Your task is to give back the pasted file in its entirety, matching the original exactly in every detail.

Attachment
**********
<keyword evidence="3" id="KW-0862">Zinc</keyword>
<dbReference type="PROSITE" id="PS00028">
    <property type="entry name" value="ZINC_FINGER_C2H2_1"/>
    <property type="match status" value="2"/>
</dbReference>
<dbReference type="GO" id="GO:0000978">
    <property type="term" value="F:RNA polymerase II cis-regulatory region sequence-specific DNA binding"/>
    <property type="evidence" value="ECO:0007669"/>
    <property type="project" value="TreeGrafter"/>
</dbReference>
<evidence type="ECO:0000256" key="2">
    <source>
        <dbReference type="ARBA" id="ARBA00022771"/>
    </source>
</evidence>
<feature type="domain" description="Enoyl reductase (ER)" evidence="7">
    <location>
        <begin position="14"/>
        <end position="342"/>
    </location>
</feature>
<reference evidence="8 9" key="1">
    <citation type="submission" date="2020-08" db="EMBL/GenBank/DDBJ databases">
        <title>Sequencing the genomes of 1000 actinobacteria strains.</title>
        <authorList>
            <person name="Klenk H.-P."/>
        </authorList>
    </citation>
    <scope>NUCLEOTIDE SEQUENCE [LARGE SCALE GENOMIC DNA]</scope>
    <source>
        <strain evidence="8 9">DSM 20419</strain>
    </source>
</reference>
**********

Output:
<keyword evidence="3" id="KW-0862">Zinc</keyword>
<dbReference type="PROSITE" id="PS00028">
    <property type="entry name" value="ZINC_FINGER_C2H2_1"/>
    <property type="match status" value="2"/>
</dbReference>
<dbReference type="GO" id="GO:0000978">
    <property type="term" value="F:RNA polymerase II cis-regulatory region sequence-specific DNA binding"/>
    <property type="evidence" value="ECO:0007669"/>
    <property type="project" value="TreeGrafter"/>
</dbReference>
<evidence type="ECO:0000256" key="2">
    <source>
        <dbReference type="ARBA" id="ARBA00022771"/>
    </source>
</evidence>
<feature type="domain" description="Enoyl reductase (ER)" evidence="7">
    <location>
        <begin position="14"/>
        <end position="342"/>
    </location>
</feature>
<reference evidence="8 9" key="1">
    <citation type="submission" date="2020-08" db="EMBL/GenBank/DDBJ databases">
        <title>Sequencing the genomes of 1000 actinobacteria strains.</title>
        <authorList>
            <person name="Klenk H.-P."/>
        </authorList>
    </citation>
    <scope>NUCLEOTIDE SEQUENCE [LARGE SCALE GENOMIC DNA]</scope>
    <source>
        <strain evidence="8 9">DSM 20419</strain>
    </source>
</reference>